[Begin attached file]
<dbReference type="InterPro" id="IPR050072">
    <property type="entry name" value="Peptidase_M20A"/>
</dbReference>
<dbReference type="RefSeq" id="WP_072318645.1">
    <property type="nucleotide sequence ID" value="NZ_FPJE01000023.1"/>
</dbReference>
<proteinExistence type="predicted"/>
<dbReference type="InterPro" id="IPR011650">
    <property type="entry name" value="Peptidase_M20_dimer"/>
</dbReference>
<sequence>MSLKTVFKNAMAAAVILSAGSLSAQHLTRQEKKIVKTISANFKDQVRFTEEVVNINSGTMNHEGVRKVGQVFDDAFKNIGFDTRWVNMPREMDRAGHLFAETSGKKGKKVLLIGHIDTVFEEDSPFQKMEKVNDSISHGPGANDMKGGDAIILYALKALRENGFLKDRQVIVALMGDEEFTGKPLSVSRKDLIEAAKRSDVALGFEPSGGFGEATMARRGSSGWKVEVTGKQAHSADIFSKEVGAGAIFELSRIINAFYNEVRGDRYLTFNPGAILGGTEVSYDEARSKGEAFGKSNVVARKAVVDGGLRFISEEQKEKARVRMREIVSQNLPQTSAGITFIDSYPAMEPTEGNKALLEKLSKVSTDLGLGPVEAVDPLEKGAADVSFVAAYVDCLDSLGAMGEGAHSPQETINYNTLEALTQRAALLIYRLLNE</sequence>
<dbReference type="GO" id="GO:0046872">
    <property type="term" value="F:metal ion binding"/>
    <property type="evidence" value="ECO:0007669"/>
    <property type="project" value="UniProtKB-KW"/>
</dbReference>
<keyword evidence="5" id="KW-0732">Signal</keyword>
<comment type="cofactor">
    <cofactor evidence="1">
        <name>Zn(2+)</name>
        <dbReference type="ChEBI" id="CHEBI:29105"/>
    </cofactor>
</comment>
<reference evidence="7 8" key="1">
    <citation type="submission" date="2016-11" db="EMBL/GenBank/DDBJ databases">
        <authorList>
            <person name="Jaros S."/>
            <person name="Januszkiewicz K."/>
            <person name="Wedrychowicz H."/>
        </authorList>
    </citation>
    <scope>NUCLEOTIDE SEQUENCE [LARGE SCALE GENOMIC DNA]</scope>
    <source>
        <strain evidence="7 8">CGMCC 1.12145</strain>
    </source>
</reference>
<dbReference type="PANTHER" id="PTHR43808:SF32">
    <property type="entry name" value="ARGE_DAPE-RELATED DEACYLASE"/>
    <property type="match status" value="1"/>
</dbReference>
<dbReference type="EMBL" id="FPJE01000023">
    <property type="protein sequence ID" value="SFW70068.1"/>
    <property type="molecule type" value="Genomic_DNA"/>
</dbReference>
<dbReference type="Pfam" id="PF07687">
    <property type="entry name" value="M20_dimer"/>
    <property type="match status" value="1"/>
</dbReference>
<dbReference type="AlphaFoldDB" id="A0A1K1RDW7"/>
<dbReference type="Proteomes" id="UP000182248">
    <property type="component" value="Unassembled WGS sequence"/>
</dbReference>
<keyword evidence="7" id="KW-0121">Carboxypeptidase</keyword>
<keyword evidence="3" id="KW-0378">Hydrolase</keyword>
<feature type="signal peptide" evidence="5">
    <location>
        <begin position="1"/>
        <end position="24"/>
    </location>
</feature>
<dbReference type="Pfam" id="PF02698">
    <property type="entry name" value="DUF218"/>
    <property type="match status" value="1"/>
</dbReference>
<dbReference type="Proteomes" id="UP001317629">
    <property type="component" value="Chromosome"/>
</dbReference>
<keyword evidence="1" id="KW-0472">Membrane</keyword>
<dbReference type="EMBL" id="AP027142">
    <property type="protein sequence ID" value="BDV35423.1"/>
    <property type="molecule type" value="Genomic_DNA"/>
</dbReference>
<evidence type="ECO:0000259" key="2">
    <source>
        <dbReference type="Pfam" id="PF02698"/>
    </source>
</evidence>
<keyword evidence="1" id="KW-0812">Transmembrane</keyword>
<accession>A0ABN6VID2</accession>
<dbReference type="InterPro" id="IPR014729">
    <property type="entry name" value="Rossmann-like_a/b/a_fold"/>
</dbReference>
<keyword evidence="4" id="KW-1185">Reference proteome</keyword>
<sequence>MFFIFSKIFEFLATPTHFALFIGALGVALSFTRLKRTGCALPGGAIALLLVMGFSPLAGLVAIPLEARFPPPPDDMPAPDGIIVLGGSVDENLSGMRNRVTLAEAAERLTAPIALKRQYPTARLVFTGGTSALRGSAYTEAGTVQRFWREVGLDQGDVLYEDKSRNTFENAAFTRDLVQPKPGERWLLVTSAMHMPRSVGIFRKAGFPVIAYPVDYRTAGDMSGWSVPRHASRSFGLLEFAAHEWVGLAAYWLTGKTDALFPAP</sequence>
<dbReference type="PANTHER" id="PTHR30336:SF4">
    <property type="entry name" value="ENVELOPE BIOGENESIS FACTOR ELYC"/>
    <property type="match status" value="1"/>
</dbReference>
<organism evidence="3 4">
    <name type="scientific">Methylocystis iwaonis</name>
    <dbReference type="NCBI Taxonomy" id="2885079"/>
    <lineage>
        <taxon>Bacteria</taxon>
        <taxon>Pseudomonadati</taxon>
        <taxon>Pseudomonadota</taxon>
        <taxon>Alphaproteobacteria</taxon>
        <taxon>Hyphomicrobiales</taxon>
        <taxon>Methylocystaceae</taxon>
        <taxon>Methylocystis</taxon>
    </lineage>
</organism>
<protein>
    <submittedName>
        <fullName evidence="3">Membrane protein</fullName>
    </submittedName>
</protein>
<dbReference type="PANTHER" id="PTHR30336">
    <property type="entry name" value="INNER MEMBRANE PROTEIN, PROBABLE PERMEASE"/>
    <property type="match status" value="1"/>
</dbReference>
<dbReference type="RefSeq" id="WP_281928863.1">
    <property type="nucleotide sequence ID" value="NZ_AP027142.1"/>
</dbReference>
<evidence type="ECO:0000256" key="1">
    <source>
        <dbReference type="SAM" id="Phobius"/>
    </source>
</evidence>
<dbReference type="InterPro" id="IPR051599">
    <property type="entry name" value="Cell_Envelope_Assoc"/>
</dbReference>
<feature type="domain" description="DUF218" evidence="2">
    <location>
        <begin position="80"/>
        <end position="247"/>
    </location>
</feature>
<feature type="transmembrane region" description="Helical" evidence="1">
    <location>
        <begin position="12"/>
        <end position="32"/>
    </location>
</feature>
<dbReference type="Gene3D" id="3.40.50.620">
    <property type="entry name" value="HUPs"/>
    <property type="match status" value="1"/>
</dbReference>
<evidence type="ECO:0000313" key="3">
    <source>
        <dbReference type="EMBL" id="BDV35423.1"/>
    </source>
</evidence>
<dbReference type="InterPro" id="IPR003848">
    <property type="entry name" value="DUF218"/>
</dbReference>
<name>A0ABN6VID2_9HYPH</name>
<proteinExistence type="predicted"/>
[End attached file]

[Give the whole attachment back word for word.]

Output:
<dbReference type="InterPro" id="IPR050072">
    <property type="entry name" value="Peptidase_M20A"/>
</dbReference>
<dbReference type="RefSeq" id="WP_072318645.1">
    <property type="nucleotide sequence ID" value="NZ_FPJE01000023.1"/>
</dbReference>
<proteinExistence type="predicted"/>
<dbReference type="InterPro" id="IPR011650">
    <property type="entry name" value="Peptidase_M20_dimer"/>
</dbReference>
<sequence>MSLKTVFKNAMAAAVILSAGSLSAQHLTRQEKKIVKTISANFKDQVRFTEEVVNINSGTMNHEGVRKVGQVFDDAFKNIGFDTRWVNMPREMDRAGHLFAETSGKKGKKVLLIGHIDTVFEEDSPFQKMEKVNDSISHGPGANDMKGGDAIILYALKALRENGFLKDRQVIVALMGDEEFTGKPLSVSRKDLIEAAKRSDVALGFEPSGGFGEATMARRGSSGWKVEVTGKQAHSADIFSKEVGAGAIFELSRIINAFYNEVRGDRYLTFNPGAILGGTEVSYDEARSKGEAFGKSNVVARKAVVDGGLRFISEEQKEKARVRMREIVSQNLPQTSAGITFIDSYPAMEPTEGNKALLEKLSKVSTDLGLGPVEAVDPLEKGAADVSFVAAYVDCLDSLGAMGEGAHSPQETINYNTLEALTQRAALLIYRLLNE</sequence>
<dbReference type="GO" id="GO:0046872">
    <property type="term" value="F:metal ion binding"/>
    <property type="evidence" value="ECO:0007669"/>
    <property type="project" value="UniProtKB-KW"/>
</dbReference>
<keyword evidence="5" id="KW-0732">Signal</keyword>
<comment type="cofactor">
    <cofactor evidence="1">
        <name>Zn(2+)</name>
        <dbReference type="ChEBI" id="CHEBI:29105"/>
    </cofactor>
</comment>
<reference evidence="7 8" key="1">
    <citation type="submission" date="2016-11" db="EMBL/GenBank/DDBJ databases">
        <authorList>
            <person name="Jaros S."/>
            <person name="Januszkiewicz K."/>
            <person name="Wedrychowicz H."/>
        </authorList>
    </citation>
    <scope>NUCLEOTIDE SEQUENCE [LARGE SCALE GENOMIC DNA]</scope>
    <source>
        <strain evidence="7 8">CGMCC 1.12145</strain>
    </source>
</reference>
<dbReference type="PANTHER" id="PTHR43808:SF32">
    <property type="entry name" value="ARGE_DAPE-RELATED DEACYLASE"/>
    <property type="match status" value="1"/>
</dbReference>
<dbReference type="EMBL" id="FPJE01000023">
    <property type="protein sequence ID" value="SFW70068.1"/>
    <property type="molecule type" value="Genomic_DNA"/>
</dbReference>
<dbReference type="Pfam" id="PF07687">
    <property type="entry name" value="M20_dimer"/>
    <property type="match status" value="1"/>
</dbReference>
<dbReference type="AlphaFoldDB" id="A0A1K1RDW7"/>
<dbReference type="Proteomes" id="UP000182248">
    <property type="component" value="Unassembled WGS sequence"/>
</dbReference>
<keyword evidence="7" id="KW-0121">Carboxypeptidase</keyword>
<keyword evidence="3" id="KW-0378">Hydrolase</keyword>
<feature type="signal peptide" evidence="5">
    <location>
        <begin position="1"/>
        <end position="24"/>
    </location>
</feature>
<dbReference type="Pfam" id="PF02698">
    <property type="entry name" value="DUF218"/>
    <property type="match status" value="1"/>
</dbReference>
<dbReference type="Proteomes" id="UP001317629">
    <property type="component" value="Chromosome"/>
</dbReference>
<keyword evidence="1" id="KW-0472">Membrane</keyword>
<dbReference type="EMBL" id="AP027142">
    <property type="protein sequence ID" value="BDV35423.1"/>
    <property type="molecule type" value="Genomic_DNA"/>
</dbReference>
<evidence type="ECO:0000259" key="2">
    <source>
        <dbReference type="Pfam" id="PF02698"/>
    </source>
</evidence>
<keyword evidence="1" id="KW-0812">Transmembrane</keyword>
<accession>A0ABN6VID2</accession>
<dbReference type="InterPro" id="IPR014729">
    <property type="entry name" value="Rossmann-like_a/b/a_fold"/>
</dbReference>
<keyword evidence="4" id="KW-1185">Reference proteome</keyword>
<sequence>MFFIFSKIFEFLATPTHFALFIGALGVALSFTRLKRTGCALPGGAIALLLVMGFSPLAGLVAIPLEARFPPPPDDMPAPDGIIVLGGSVDENLSGMRNRVTLAEAAERLTAPIALKRQYPTARLVFTGGTSALRGSAYTEAGTVQRFWREVGLDQGDVLYEDKSRNTFENAAFTRDLVQPKPGERWLLVTSAMHMPRSVGIFRKAGFPVIAYPVDYRTAGDMSGWSVPRHASRSFGLLEFAAHEWVGLAAYWLTGKTDALFPAP</sequence>
<dbReference type="PANTHER" id="PTHR30336:SF4">
    <property type="entry name" value="ENVELOPE BIOGENESIS FACTOR ELYC"/>
    <property type="match status" value="1"/>
</dbReference>
<organism evidence="3 4">
    <name type="scientific">Methylocystis iwaonis</name>
    <dbReference type="NCBI Taxonomy" id="2885079"/>
    <lineage>
        <taxon>Bacteria</taxon>
        <taxon>Pseudomonadati</taxon>
        <taxon>Pseudomonadota</taxon>
        <taxon>Alphaproteobacteria</taxon>
        <taxon>Hyphomicrobiales</taxon>
        <taxon>Methylocystaceae</taxon>
        <taxon>Methylocystis</taxon>
    </lineage>
</organism>
<protein>
    <submittedName>
        <fullName evidence="3">Membrane protein</fullName>
    </submittedName>
</protein>
<dbReference type="PANTHER" id="PTHR30336">
    <property type="entry name" value="INNER MEMBRANE PROTEIN, PROBABLE PERMEASE"/>
    <property type="match status" value="1"/>
</dbReference>
<dbReference type="RefSeq" id="WP_281928863.1">
    <property type="nucleotide sequence ID" value="NZ_AP027142.1"/>
</dbReference>
<evidence type="ECO:0000256" key="1">
    <source>
        <dbReference type="SAM" id="Phobius"/>
    </source>
</evidence>
<dbReference type="InterPro" id="IPR051599">
    <property type="entry name" value="Cell_Envelope_Assoc"/>
</dbReference>
<feature type="domain" description="DUF218" evidence="2">
    <location>
        <begin position="80"/>
        <end position="247"/>
    </location>
</feature>
<feature type="transmembrane region" description="Helical" evidence="1">
    <location>
        <begin position="12"/>
        <end position="32"/>
    </location>
</feature>
<dbReference type="Gene3D" id="3.40.50.620">
    <property type="entry name" value="HUPs"/>
    <property type="match status" value="1"/>
</dbReference>
<evidence type="ECO:0000313" key="3">
    <source>
        <dbReference type="EMBL" id="BDV35423.1"/>
    </source>
</evidence>
<dbReference type="InterPro" id="IPR003848">
    <property type="entry name" value="DUF218"/>
</dbReference>
<name>A0ABN6VID2_9HYPH</name>
<proteinExistence type="predicted"/>